The next U.S. president will have many willing partners and an opportunity to expand the global system of security and economic institutions in a way that will help the United States and the world for decades.
The U.S. pivot to the Indo-Pacific has improved U.S. popularity and influence, and positioned it for gains in regional economic, diplomatic, and military cooperation. The incoming administration would be wise to embrace these gains and build on them to preserve and further develop U.S. interests and influence in the region.
Re-establishing border controls across Europe would cost €2 to 3 billion in annual operating costs, plus fixed one-off costs of anywhere between €0.1 and €19 billion. There would also be significant social and political costs.
Investing in Early Childhood Education and Care (ECEC) yields high rates of return for children later in life, however long term outcomes depends on the successful integration of policies aimed at improving ECEC quality and attendance rates.
The Schengen Agreement in 1985 led to the end of border controls across 26 European nations. Reintroducing these controls would cost billions of euros in economic costs. Social and political costs would also be substantial.
America's next president will face challenges that test the fundamentals of world order. RAND experts have outlined key decisions, the dangers involved, and the least-bad options that now often pass for good ones.
One of the contentious issues in this year's presidential election campaign is the U.S. role in the global economy. A RAND panel offers strategies for the next president, who will face a troubled landscape.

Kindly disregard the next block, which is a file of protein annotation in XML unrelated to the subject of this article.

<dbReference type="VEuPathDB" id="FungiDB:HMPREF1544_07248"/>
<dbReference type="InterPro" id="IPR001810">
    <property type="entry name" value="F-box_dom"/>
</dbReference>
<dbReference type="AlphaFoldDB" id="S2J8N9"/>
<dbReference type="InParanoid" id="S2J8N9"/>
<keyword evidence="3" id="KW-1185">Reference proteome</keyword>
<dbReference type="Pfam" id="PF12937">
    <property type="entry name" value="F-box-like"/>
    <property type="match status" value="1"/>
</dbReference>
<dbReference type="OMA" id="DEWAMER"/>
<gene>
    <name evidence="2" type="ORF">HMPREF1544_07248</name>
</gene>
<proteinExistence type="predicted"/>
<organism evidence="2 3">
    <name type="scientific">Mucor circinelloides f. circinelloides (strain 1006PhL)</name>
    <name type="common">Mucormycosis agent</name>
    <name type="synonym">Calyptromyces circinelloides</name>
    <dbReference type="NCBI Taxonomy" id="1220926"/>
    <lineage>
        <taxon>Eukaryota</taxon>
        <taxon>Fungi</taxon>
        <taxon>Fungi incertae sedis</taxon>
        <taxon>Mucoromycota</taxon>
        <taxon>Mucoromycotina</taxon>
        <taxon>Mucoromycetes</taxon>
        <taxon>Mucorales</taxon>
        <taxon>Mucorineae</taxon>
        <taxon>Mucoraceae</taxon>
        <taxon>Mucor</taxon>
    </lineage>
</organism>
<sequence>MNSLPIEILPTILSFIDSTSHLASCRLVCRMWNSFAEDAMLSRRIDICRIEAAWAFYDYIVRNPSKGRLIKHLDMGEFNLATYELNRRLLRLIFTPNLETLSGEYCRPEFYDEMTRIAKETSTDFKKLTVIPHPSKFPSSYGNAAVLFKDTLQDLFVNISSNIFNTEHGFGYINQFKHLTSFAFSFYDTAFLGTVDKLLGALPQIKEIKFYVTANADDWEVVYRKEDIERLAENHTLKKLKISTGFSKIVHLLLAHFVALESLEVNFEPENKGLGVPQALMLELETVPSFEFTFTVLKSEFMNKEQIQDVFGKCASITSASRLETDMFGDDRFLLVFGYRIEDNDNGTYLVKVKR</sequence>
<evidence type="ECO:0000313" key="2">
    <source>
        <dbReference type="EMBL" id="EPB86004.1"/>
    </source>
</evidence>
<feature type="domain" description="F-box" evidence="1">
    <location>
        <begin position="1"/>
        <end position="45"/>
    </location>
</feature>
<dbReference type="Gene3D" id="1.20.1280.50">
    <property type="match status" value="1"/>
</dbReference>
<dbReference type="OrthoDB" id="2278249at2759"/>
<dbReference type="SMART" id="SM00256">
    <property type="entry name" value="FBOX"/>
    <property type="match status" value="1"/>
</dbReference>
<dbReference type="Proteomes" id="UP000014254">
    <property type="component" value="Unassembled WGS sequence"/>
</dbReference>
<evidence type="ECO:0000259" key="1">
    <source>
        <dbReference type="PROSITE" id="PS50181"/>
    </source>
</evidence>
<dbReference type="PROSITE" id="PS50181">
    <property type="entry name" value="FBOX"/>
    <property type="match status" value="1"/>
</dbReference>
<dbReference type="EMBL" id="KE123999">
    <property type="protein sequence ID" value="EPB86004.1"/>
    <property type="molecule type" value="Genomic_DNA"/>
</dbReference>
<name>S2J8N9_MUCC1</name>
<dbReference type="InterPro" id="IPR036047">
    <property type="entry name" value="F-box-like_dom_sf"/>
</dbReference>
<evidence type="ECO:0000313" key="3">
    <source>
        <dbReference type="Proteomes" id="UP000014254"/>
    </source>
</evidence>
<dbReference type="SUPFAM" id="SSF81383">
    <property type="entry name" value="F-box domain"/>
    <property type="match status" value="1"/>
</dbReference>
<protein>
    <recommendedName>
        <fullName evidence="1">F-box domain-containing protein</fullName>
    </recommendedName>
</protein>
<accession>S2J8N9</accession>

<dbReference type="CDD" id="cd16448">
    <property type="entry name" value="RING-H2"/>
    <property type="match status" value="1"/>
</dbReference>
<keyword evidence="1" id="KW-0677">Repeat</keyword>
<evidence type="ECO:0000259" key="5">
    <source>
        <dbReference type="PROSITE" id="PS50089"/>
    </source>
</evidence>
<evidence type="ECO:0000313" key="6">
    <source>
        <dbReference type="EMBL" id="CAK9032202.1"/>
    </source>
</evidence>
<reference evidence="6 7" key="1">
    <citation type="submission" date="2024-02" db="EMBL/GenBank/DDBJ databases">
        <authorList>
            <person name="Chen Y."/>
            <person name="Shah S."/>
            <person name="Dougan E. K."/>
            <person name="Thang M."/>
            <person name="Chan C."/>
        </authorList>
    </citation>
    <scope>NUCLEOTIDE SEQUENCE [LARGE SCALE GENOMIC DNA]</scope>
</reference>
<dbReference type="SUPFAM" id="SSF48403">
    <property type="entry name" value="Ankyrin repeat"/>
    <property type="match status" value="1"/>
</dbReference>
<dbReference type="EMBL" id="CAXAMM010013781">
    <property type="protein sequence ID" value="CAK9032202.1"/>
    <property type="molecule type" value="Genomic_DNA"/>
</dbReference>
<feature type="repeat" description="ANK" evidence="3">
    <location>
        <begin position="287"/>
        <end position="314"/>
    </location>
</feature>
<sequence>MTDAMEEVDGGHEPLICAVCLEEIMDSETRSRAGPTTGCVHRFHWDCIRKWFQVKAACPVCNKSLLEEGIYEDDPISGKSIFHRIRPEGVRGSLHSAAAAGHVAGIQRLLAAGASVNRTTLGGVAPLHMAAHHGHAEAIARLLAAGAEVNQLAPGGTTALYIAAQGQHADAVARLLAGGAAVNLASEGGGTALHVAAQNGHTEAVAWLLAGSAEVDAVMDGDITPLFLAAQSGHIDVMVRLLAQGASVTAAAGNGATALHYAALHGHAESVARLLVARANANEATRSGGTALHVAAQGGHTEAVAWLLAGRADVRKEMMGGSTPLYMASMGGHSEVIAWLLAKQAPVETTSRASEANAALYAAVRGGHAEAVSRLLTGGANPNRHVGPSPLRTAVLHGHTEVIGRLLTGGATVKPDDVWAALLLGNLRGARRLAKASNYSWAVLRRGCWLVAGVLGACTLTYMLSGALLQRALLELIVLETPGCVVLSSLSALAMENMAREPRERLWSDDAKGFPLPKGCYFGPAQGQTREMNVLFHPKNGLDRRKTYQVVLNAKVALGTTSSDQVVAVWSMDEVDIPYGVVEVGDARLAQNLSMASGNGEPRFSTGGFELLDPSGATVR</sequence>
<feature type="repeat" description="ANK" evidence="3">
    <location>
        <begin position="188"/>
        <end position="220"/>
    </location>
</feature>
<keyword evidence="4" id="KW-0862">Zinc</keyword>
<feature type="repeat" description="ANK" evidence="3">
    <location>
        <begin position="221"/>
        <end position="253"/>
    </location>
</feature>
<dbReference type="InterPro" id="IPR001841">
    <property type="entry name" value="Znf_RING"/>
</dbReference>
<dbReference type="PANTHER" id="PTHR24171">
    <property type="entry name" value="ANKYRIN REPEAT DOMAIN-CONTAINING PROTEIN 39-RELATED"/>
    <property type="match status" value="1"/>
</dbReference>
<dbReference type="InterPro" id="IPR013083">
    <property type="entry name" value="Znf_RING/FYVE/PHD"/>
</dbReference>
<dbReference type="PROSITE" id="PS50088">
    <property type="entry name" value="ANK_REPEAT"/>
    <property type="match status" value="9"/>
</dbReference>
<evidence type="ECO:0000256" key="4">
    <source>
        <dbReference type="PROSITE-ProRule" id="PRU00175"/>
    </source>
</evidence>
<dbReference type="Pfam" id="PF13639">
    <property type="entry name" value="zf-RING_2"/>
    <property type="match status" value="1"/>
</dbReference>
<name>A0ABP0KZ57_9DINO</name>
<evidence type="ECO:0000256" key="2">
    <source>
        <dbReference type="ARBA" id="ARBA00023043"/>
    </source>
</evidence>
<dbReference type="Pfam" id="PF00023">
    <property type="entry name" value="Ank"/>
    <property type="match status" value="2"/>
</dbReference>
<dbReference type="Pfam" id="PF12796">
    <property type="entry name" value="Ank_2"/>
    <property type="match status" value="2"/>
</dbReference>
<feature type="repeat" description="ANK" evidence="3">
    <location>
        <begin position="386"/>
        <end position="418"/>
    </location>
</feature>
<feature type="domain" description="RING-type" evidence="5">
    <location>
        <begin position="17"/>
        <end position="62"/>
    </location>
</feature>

A wall along the U.S. border with Mexico would not eliminate illegal migration, its maintenance and monitoring would be costly, and it would likely be undermined by tunnelers. Also, severing legitimate cross-border movements for trade and tourism would be tremendously damaging to the U.S. economy.
Reducing U.S. overseas security commitments, including troops and security treaties, could lead to greatly reduced trade, with the economic costs estimated to be more than triple any associated savings in U.S. defense spending.
Researchers estimated that U.S. economic losses from major retrenchments of overseas security commitments would be more than triple any gains. This visualization compares different estimated gains and losses from selected retrenchment levels and selected tax, spending, and trade multipliers.
U.S. overseas security commitments have positive and significant effects on both U.S. bilateral trade and non-U.S. global bilateral trade. If commitments were reduced, the economic costs from lost trade would be more than triple any associated savings in defense spending.
A mandatory public consultation was conducted to inform the Mid-Term Assessment of the EU Drugs Strategy 2013-2020 and the final evaluation of the EU Action Plan on Drugs 2013-2016. This document reports on the consultation's results.